St. Pete’s Meow Wolf-inspired 'Fairgrounds' issues call to artists for 2021

The art complex lives in The Factory at the Warehouse Arts District.

click to enlarge St. Pete’s Meow Wolf-inspired 'Fairgrounds' issues call to artists for 2021
fairgroundsprojects/Facebook


When it opens in 2021, St. Petersburg’s Fairgrounds experimental art exhibition will be a 12,000-square-foot home where local and international artists—plus performers, writers and musicians—can display work and make a living. And curators looking for work to show off.

An open call to artists—including performers, musicians, writers and storytellers—was announced via email on April 18, and parties interested in being part of the spring 2021 season must register via fairgrounds.art then complete a four-step submission process that includes a qualification and interest form, idea submission, project proposal and project agreement.

According to the Fairgrounds website, eligibility will be determined by a point system.

“We follow guidelines that make our immersive experiences fair for all, while seeking out a range of creative ideas and projects. You will only need to qualify once,” the website says. “We consider everyone's application, no matter the medium or experience, and regardless of age, race, color, religion, national origin, gender, gender identification, military status, sexual orientation, marital status, or physical ability!”

Naturally, not everyone will be eligible due to limited resources available to the private company behind Fairgrounds. Those deemed ineligible can re-submit materials once per year.

The compound—inspired in part by New Mexico art destination Meow Wolf—is located within The Factory at The Warehouse Arts District where arts groups and at least one record store (Daddy Kool Records) have retreated to get away from rising rents in downtown St. Pete.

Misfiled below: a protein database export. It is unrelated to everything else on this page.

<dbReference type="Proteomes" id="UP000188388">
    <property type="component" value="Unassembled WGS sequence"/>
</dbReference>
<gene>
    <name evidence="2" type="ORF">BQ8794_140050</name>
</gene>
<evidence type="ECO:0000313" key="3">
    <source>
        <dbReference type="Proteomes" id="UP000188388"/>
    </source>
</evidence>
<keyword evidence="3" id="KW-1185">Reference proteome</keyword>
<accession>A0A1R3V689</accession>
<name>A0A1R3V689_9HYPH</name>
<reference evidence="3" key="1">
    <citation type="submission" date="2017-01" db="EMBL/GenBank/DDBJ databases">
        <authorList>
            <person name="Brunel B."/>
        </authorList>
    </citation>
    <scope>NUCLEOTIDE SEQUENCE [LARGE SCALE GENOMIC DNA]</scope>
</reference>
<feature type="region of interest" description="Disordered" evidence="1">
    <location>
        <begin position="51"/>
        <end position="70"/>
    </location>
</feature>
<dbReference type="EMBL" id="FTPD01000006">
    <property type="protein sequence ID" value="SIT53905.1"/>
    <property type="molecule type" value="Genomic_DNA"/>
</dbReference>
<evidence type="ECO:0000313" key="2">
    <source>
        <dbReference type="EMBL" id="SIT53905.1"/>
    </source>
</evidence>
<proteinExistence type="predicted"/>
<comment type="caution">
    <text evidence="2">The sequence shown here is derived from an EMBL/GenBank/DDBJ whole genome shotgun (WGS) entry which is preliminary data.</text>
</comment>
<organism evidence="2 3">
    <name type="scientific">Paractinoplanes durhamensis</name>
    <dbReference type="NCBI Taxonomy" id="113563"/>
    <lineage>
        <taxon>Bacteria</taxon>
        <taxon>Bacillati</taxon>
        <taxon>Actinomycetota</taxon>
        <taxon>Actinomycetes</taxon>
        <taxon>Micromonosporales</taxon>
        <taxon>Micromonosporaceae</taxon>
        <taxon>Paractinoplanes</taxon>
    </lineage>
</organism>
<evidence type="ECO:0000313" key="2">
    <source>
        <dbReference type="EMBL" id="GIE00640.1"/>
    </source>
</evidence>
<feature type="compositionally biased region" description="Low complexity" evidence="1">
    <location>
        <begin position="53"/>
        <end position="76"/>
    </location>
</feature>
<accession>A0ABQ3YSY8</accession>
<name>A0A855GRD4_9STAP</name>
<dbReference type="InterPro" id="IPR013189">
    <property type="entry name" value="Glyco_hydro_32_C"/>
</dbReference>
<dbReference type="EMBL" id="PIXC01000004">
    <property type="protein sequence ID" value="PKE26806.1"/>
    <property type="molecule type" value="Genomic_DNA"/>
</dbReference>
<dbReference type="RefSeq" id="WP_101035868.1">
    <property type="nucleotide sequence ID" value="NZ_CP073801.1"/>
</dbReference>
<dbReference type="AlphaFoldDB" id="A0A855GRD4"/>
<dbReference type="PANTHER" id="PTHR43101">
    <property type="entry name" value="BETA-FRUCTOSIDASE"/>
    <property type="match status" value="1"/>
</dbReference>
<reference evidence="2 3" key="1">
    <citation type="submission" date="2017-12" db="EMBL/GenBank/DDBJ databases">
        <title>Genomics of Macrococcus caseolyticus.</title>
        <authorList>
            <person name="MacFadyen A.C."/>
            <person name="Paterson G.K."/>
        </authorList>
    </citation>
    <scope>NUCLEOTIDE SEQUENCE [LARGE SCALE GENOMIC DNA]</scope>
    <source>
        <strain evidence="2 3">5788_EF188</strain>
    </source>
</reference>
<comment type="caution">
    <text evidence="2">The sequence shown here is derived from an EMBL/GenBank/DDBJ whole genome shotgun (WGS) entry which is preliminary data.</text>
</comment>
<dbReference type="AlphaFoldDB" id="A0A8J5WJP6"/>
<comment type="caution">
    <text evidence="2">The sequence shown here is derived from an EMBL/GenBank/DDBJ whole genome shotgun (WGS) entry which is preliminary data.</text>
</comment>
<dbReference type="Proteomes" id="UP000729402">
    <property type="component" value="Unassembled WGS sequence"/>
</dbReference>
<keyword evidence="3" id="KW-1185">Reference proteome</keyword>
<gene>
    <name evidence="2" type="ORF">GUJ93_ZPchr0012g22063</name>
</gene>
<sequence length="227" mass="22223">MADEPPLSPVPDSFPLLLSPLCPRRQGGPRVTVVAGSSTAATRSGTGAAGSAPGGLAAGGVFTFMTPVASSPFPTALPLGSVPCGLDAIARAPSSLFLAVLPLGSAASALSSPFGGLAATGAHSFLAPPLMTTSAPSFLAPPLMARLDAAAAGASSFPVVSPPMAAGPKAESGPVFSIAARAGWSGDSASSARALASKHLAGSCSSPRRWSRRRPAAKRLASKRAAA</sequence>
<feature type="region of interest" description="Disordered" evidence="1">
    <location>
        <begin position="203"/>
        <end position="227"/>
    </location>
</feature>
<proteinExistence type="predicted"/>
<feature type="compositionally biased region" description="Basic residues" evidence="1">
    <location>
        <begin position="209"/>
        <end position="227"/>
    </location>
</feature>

The Factory will also be home to Barley Common Brewery Collective, the YMCA of Greater St. Petersburg’s dance academy, Keep St. Pete Lit and the St. Petersburg Arts Alliance.

“Through exhibits, events, workshops and creative education programs, Fairgrounds will become a leader for arts innovation, and an economic engine for local artists and craftspeople,” its website says.

Last fall, Kara Bahar wouldn’t commit to a timeline on the project.

“Timelines are false promises,” Behar—who works at Behar & Peteranecz Architecture, which already calls the Warehouse District home—told Creative Loafing Tampa Bay. “We’re moving as fast as we can, and we’re gonna break ground in January 2020.”

At the time, Behar also mentioned a Daddy Kool listening lounge, coffee counter from Black Crow, plus interest from Tombolo Books and Indie Flea.

The vision for Fairgrounds belongs to arts consultant Liz Dimmitt, who’s worked with artists in New York City and Hong Kong, plus Tampa’s Penny and Jeff Vinik who asked Dimmitt to help create The Beach, a 15,000-square-foot immersive art install at Amalie Arena. Dimitt, who’s also managing partner of her family’s Dimmitt Chevrolet in Clearwater, was also part of the team that brought Yayoi Kusama’s Infinity Room, “Love Is Calling,” to the Tampa Museum of Art.

Behar helped Dimmitt find space for Fairgrounds and The Factory.

Last fall, Dimmitt told the Tampa Bay Times that she’s created a royalty-like model to share profits from ticket sales to Fairgrounds with the artists. The idea, she explained, is to help artists create an income that isn’t tied to directly selling work.

CL reached out to a Fairgrounds rep to get additional information regarding the spring 2021 selections.

Support local journalism in these crazy days. Our small but mighty team is working tirelessly to bring you up to the minute news on how Coronavirus is affecting Tampa and surrounding areas. Please consider making a one time or monthly donation to help support our staff. Every little bit helps.

Follow @cl_tampabay on Twitter to get the most up-to-date news + views. Subscribe to our newsletter, too.

About The Author

Ray Roa

Read his 2016 intro letter and disclosures from 2022 and 2021. Ray Roa started freelancing for Creative Loafing Tampa in January 2011 and was hired as music editor in August 2016. He became Editor-In-Chief in August 2019. Past work can be seen at Suburban Apologist, Tampa Bay Times, Consequence of Sound and The...
Scroll to read more Local Arts articles

Newsletters

Join Creative Loafing Tampa Bay Newsletters

Subscribe now to get the latest news delivered right to your inbox.